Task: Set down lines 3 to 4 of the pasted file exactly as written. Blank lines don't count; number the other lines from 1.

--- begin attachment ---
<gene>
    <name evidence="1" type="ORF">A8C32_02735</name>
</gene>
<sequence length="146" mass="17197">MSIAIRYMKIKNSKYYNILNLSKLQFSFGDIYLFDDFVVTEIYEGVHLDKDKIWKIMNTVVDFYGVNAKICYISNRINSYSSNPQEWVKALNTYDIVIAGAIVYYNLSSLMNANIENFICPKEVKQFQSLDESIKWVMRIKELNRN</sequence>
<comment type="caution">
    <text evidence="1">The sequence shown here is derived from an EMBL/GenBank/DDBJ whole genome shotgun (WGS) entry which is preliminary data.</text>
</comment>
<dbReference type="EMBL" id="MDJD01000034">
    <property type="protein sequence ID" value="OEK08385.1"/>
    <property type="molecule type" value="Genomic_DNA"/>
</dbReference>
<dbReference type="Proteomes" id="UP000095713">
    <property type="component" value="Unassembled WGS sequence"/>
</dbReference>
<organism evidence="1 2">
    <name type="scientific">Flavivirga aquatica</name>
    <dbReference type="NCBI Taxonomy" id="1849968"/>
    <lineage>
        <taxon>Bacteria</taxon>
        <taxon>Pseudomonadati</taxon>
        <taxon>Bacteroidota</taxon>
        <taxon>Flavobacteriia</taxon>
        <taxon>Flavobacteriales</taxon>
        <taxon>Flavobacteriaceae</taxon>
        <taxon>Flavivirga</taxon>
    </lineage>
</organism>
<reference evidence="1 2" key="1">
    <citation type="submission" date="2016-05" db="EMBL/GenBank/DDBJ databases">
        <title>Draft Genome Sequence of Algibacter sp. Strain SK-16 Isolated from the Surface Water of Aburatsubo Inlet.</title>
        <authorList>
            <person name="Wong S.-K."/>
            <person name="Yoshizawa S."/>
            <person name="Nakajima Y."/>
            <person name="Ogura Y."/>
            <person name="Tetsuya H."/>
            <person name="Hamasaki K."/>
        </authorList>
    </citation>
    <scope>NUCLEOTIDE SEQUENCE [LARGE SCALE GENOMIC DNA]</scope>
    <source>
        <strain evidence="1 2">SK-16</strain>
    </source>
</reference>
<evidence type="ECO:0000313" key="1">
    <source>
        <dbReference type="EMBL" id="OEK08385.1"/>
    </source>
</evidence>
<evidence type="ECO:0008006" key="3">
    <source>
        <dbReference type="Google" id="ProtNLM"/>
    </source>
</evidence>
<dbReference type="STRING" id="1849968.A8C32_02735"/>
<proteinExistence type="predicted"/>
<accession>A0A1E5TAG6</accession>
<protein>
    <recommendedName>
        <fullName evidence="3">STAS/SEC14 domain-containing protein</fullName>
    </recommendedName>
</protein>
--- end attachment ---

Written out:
</gene>
<sequence length="146" mass="17197">MSIAIRYMKIKNSKYYNILNLSKLQFSFGDIYLFDDFVVTEIYEGVHLDKDKIWKIMNTVVDFYGVNAKICYISNRINSYSSNPQEWVKALNTYDIVIAGAIVYYNLSSLMNANIENFICPKEVKQFQSLDESIKWVMRIKELNRN</sequence>